Costa Rica’s Constitutional Chamber of the Supreme Court (Sala IV) ruled Tuesday, Aug. 10 that a planned public referendum on same-sex civil unions is illegal.
In a 5-2 vote, the judges ruled that the bill for unions between people of the same sex is not appropriate subject matter for a popular vote, and must be left in the hands of the country’s legislators.
Magistrates decided that the right to establish civil unions between homosexual couples is a fundamental human right protected by international treaties approved by the country, and therefore cannot be submitted to a popular vote.
“In summary, the court considered that submitting the rights of a minority to the judgment of the majority deepens and aggravates discrimination against the minority,” the court announced in a communiqué issued late that same day.
The decision comes on the heels of the Supreme Elections Tribunal’s (TSE) announcement last week that enough valid signatures had been received in support of a referendum vote on the issue. Over 150,000 signatures were received in support of a referendum, which exceeded the mandatory 136,750 needed to bring the decision to a vote. The referendum vote was expected to be held Dec. 5, the same day as national mayoral elections. “The announcement by the court allows us to focus on the Dec. 5 municipal elections,” said Luis Antonio Sobrado, TSE president.
“It is clear that the subject of civil unions of the same sex will be an issue decided by the Costa Rican Legislative Assembly.”
The issue of same-sex civil unions will now be moved to the Legislative Assembly, where legislators will decide whether or not to approve a law to provide rights for such unions. Since the announcement of the Sala IV’s decision, two political parties, the Citizen Action Party (PAC) and the Libertarian Movement Party (ML), have voiced their support for the court’s ruling.
“This decision brings us hope that the day will come in Costa Rica where there will be a level playing field for human rights and minority groups,” said Carmen Muñoz, a PAC legislator. “This is a day that all the minority groups in the country should celebrate, not only (homosexuals), but all the groups that defend and demand the recognition of their rights, even when they contradict the opinionof the majority of the population.”
The proposed law would give same-sex civil unions the same rights recognized for heterosexual couples, such as inheritance in case of death or injury; financial rights such as shared accounts; shared trust and property; and health benefits such as shared insurance policies.
The ruling has resulted both in celebration and disapproval across the country. Abelardo Araya, president of the Diversity Movement, which headed the efforts against the referendum, has pushed for the approval same-sex civil unions since 2008, but strongly opposed the referendum.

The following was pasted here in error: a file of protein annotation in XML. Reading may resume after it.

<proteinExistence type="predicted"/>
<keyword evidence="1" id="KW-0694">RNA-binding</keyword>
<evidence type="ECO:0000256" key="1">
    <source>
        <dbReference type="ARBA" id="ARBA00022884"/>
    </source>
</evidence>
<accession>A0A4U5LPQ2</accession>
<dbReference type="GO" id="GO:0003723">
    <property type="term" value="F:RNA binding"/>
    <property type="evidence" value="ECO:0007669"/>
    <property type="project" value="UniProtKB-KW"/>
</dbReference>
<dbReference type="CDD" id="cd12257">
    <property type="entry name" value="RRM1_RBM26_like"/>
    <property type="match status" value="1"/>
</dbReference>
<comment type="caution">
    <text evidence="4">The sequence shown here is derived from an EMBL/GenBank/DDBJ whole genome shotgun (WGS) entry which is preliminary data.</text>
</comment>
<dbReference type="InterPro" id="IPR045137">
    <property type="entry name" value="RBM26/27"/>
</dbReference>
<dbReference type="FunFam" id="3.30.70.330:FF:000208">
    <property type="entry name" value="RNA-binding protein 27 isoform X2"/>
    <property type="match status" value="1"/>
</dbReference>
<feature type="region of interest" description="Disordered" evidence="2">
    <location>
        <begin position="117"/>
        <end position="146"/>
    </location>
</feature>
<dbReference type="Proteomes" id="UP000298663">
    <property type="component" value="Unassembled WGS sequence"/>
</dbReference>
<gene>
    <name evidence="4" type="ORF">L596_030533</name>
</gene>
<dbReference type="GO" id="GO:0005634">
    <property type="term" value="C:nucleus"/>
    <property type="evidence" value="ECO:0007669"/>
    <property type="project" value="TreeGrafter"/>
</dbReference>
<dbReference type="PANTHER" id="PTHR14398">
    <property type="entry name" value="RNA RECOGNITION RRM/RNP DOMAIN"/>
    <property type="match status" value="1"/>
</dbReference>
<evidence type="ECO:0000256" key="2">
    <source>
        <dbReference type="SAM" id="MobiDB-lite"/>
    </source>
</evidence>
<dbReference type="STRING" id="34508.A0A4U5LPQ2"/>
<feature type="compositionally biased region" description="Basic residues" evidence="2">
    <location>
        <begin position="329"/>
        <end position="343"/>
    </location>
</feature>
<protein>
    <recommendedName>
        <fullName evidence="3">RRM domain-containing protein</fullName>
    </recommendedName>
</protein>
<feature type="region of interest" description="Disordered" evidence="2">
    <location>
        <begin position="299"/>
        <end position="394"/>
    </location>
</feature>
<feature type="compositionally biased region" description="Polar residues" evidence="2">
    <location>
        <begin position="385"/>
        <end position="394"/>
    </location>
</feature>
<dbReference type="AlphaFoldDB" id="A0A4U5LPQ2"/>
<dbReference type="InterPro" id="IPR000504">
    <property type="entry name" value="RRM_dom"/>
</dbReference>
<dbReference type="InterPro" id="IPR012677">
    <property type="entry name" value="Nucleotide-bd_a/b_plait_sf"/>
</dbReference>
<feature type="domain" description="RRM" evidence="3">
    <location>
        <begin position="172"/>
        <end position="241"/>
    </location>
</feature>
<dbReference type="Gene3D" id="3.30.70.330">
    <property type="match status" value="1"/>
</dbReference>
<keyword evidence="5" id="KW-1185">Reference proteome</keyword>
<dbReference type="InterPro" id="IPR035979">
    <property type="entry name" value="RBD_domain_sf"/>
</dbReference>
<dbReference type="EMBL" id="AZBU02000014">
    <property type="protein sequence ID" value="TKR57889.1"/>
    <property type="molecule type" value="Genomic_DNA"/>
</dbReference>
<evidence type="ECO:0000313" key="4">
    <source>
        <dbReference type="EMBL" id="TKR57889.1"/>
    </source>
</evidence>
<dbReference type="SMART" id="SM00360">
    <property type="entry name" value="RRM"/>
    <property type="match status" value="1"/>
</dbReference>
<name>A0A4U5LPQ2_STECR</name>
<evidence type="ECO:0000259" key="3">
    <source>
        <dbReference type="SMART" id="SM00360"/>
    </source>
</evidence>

“Obviously we are very happy and this is a milestone day for our community,” Araya told The Tico Times. “But above all, we are happy to see that we have been recognized as equals, and that there is a national consciousness that opposes discrimination.”
Araya said that while members of the homosexual community are celebrating the court’s decision, they would continue to gather support to assure the bill recognizing gay unions is approved in the Legislative Assembly.
Members of the Diversity Movement are planning to meet with the Ombudswoman’s Office to jointly encourage the Legislative Assembly to address the issue in the near future. The Ombudswoman’s Office has expressed its support of civil unions for homosexual couples on several occasions.
“The law is far down the list of priorities of the Legislative Assembly,” Araya said. “We want to remain very active until some action is taken.”
Araya also said that he has arranged for María Rachid, president of the Argentina Federation of Gays, Lesbians, Bisexuals and Transsexuals, to speak in Costa Rica in late September. Rachid and her organization were instrumental in pushing for the approval of homosexual marriages by the Argentinean legislature in July.
Father Mauricio Granados, a spokesman for the Catholic Church, did not return calls from The Tico Times. However, he has said in the past that such “preferential” treatment for gay unions contradicts Catholic doctrine and the Costa Rican Constitution. The Church does not recognize unions other than those between a man and a woman (TT, June 25).
An estimated 90 to 95 percent of Costa Ricans claim to be Roman Catholic, the country’s official religion according to the Costa Rican Constitution.